I received an intelligent, thoughtful, incisive first read on my new book, a memoir about my mother’s early life and her meeting my father in England during World War II.
Here’s what my first reader said.
I read this with great pleasure.
I would like more of you in the book, more about your mother’s decline and your feelings about it.
I expected this. After years of hiding my feelings inside my fictional characters, it’s time to step out from behind the curtain.
Less genealogy. Your Aunt Dolly and her daughter Ave especially tiresome. (Forgive me).
I do forgive her. Aunt Dolly and her daughter deserve a paragraph, not pages.
There WAS real suspense about whether your father and mother would get married after all the obstacles.
This was the best comment of all. I mean, here I am, the daughter telling the story, so surely the reader knows from the first page of the book, that my parents did manage to get married and have me. But, during my thirty-plus years of publishing, I’ve learned a few things. If the story is compelling enough, the reader will stick with you even though she knows the ending already. She just doesn’t know how the characters got there. That’s where your hook lies.
This is my second attempt at writing my family history. The first, a short memoir piece entitled DON’T KNOCK UNLESS YOU’RE BLEEDING: Growing Up in Cold War Washington has garnered some lovely responses, the best of which has been, “It ended too soon. Tell me more.” I intend to do that, to go back to my childhood and recount some of the crazy adventures of “the children of spies.” But first, I want the reader to see where it all began… the story of a Yankee soldier, rejected by his own army, who joins the King’s Royal Rifle Corps and meets a 16-year-old British girl in a baronial castle in Yorkshire.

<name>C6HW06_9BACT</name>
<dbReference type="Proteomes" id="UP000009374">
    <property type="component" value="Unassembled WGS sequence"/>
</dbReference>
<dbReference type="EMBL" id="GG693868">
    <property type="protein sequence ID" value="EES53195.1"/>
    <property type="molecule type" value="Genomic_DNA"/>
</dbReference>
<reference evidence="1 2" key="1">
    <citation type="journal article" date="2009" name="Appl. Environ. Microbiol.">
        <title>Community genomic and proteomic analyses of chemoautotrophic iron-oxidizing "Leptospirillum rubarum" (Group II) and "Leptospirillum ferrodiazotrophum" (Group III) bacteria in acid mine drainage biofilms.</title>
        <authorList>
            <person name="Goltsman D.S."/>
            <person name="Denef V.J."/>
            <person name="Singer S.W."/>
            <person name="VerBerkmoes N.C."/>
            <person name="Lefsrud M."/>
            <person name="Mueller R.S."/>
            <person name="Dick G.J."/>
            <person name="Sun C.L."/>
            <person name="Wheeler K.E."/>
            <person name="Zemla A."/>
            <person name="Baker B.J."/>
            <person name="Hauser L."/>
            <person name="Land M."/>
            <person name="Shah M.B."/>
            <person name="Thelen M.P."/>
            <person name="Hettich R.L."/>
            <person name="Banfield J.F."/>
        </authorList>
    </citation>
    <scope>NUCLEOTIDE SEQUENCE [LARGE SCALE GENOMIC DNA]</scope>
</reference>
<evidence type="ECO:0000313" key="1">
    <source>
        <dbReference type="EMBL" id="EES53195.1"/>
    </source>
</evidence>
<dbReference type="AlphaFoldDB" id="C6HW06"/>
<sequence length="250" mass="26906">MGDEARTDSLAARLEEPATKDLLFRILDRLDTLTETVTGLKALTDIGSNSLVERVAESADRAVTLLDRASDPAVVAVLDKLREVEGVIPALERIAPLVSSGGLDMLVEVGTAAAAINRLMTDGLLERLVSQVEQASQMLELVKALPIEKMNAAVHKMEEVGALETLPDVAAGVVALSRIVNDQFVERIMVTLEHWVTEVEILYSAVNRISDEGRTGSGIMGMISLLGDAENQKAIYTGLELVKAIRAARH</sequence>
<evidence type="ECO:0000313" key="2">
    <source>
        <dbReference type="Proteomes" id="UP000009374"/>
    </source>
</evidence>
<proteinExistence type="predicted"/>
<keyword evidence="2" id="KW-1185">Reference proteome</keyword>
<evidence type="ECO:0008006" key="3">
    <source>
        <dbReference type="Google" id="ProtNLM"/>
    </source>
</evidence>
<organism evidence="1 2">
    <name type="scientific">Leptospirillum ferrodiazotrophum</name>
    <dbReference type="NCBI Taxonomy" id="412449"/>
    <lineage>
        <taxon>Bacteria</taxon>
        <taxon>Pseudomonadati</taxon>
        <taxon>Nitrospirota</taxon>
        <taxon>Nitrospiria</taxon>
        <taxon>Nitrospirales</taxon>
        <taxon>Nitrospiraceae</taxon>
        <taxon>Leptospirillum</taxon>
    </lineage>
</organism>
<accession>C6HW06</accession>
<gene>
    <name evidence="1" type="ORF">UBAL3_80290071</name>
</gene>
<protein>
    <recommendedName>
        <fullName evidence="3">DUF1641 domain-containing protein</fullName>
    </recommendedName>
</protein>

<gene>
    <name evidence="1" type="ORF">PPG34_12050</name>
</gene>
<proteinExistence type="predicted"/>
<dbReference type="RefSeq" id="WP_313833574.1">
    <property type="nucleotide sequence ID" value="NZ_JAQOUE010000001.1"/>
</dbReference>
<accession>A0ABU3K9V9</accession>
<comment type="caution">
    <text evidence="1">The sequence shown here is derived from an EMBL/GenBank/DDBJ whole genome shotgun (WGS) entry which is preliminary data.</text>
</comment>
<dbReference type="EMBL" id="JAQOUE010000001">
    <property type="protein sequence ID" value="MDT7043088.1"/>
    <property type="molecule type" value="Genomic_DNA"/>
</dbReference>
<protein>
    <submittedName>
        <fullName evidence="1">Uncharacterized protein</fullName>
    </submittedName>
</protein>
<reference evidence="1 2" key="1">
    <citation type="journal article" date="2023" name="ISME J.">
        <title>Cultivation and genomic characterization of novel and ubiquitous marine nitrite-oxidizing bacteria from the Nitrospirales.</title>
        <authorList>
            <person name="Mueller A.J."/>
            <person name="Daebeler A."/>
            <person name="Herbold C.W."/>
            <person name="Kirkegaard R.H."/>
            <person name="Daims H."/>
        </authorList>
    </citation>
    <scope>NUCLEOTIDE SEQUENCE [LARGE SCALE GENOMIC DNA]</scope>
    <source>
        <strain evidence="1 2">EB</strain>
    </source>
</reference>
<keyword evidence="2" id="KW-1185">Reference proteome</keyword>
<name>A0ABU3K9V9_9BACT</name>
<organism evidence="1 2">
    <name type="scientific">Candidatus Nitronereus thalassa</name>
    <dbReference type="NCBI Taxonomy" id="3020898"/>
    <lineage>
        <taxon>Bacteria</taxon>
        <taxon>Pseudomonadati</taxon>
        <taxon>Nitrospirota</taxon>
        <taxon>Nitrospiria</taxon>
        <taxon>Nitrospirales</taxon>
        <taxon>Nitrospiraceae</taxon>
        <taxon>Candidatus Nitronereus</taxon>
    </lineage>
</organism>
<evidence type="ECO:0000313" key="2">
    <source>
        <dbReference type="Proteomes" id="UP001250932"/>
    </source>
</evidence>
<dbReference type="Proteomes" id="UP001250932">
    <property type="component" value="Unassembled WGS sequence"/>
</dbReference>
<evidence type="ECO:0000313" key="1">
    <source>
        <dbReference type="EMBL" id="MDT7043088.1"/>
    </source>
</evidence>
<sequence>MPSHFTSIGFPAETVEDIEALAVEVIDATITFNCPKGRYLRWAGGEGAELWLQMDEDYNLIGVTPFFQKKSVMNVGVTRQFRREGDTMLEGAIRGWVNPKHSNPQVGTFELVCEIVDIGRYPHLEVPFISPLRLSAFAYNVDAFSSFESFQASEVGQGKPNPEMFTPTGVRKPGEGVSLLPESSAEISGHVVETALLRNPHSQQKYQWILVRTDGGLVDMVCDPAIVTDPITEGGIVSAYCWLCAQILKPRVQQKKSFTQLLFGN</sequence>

So, it’s revision time. Hooray! My favorite part of writing is working with the words on the page/screen –pacing the piece which means expanding in one place and cutting in another; finding the threads I thought were obvious and tying them more tightly together for the reader; searching for the best title; rejoicing over the lovely penciled cheers in the margin where I grabbed this generous and helpful first reader. You know who you are. Thank you.